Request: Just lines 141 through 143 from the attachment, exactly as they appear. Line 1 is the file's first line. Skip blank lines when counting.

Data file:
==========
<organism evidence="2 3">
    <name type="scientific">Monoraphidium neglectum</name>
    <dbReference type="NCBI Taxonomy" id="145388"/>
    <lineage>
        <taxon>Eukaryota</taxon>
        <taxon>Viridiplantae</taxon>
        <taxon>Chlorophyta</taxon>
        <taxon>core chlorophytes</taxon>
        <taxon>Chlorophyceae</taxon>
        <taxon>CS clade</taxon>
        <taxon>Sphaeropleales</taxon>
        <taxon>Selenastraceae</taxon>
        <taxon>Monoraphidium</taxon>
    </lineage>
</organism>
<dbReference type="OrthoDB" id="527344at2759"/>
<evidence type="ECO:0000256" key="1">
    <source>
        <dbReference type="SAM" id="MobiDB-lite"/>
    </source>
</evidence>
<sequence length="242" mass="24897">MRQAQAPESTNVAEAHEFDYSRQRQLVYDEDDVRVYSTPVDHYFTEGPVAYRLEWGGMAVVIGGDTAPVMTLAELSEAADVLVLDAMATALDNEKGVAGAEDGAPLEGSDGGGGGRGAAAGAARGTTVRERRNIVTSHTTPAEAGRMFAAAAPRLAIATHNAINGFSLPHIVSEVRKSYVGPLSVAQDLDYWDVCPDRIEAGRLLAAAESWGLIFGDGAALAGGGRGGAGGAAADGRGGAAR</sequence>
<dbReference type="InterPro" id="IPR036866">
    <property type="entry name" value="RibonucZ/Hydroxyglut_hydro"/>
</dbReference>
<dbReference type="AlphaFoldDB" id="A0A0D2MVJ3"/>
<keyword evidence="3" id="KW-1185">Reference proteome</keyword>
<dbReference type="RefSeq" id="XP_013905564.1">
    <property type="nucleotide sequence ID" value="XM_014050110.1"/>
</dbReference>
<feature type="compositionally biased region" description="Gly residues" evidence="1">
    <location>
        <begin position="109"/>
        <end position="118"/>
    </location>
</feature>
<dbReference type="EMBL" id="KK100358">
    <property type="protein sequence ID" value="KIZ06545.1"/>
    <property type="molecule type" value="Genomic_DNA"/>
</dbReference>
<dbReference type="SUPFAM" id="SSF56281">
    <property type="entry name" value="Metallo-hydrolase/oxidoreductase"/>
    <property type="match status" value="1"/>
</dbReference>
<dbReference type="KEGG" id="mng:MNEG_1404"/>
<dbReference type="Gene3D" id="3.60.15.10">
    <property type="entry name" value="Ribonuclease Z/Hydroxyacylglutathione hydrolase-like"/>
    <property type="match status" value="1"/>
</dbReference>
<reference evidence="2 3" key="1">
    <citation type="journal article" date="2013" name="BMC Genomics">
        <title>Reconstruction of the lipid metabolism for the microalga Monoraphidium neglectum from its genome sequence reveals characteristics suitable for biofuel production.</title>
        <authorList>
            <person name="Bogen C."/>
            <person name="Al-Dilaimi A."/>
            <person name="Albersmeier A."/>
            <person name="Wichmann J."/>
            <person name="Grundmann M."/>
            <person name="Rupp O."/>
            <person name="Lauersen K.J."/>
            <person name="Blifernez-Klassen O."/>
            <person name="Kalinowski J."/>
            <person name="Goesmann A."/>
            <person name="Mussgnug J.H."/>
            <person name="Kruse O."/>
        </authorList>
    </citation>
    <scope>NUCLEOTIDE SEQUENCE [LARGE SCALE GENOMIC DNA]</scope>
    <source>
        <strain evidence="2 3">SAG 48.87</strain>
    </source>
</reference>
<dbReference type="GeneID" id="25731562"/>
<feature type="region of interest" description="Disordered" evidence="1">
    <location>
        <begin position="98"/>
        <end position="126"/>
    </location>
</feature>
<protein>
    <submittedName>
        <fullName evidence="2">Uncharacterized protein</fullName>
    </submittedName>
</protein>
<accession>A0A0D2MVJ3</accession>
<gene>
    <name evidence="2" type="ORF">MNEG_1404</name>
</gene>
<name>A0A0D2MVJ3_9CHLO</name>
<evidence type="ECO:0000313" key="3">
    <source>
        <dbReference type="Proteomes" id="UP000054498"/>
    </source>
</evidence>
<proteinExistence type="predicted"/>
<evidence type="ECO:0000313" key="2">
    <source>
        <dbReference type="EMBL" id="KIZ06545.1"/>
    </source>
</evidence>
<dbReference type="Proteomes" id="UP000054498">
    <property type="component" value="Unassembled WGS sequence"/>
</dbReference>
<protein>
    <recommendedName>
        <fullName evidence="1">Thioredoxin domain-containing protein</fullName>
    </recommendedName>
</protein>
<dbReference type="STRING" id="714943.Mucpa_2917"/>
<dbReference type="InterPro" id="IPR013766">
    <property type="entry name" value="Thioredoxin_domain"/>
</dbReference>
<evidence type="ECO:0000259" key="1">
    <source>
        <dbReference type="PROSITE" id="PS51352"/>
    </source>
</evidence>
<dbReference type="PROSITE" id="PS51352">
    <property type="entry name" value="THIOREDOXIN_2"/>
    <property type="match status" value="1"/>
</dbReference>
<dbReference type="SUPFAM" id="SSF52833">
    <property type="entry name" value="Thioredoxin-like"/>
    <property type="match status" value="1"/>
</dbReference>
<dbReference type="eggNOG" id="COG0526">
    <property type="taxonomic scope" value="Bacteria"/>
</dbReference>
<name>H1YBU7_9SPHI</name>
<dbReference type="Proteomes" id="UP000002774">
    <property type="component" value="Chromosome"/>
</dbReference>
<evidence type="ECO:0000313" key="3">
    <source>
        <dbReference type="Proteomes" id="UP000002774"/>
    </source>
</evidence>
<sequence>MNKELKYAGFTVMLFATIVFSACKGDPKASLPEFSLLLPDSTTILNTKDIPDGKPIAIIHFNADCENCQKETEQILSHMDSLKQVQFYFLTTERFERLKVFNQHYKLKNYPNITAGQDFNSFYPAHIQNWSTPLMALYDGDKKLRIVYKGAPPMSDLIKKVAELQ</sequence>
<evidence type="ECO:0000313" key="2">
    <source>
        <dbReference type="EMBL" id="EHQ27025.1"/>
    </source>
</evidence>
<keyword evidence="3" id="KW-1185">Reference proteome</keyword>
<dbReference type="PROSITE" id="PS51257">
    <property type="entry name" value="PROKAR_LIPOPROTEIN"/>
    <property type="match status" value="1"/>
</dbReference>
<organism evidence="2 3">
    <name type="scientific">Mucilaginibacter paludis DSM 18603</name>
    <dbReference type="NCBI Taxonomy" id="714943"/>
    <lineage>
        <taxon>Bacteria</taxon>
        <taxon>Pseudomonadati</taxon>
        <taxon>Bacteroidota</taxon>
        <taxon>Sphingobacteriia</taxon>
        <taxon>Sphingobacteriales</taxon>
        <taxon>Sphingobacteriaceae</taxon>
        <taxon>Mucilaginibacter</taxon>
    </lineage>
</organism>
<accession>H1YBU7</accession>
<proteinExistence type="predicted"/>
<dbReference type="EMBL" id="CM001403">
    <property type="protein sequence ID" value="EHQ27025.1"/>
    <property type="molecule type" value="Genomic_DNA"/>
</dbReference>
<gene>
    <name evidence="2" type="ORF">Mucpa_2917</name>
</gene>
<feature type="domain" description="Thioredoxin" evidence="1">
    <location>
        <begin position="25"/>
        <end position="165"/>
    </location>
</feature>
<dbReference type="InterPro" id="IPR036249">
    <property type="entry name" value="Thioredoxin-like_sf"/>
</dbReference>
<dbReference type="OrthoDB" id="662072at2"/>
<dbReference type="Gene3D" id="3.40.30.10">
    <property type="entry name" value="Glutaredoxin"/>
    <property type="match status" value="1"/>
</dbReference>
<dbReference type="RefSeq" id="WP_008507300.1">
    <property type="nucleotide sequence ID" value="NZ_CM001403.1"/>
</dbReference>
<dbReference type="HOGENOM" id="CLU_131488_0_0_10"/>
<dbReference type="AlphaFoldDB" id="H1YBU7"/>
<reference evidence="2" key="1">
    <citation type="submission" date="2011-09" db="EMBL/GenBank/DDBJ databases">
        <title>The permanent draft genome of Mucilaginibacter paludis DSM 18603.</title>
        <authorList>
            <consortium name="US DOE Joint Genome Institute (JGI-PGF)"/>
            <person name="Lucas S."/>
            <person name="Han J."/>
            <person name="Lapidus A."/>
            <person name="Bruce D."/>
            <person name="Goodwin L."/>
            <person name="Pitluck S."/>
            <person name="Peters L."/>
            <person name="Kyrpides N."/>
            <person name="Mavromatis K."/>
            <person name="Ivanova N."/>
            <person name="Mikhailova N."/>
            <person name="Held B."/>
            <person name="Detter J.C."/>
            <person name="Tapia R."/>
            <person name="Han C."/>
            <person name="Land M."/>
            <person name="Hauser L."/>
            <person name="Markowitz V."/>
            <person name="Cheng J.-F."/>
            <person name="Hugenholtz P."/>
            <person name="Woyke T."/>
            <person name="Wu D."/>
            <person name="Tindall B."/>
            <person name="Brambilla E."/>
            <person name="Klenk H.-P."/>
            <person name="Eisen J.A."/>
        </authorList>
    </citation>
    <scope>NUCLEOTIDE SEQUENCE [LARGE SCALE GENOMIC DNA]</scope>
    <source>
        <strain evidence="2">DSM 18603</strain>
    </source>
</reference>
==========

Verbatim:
        <dbReference type="EMBL" id="EHQ27025.1"/>
    </source>
</evidence>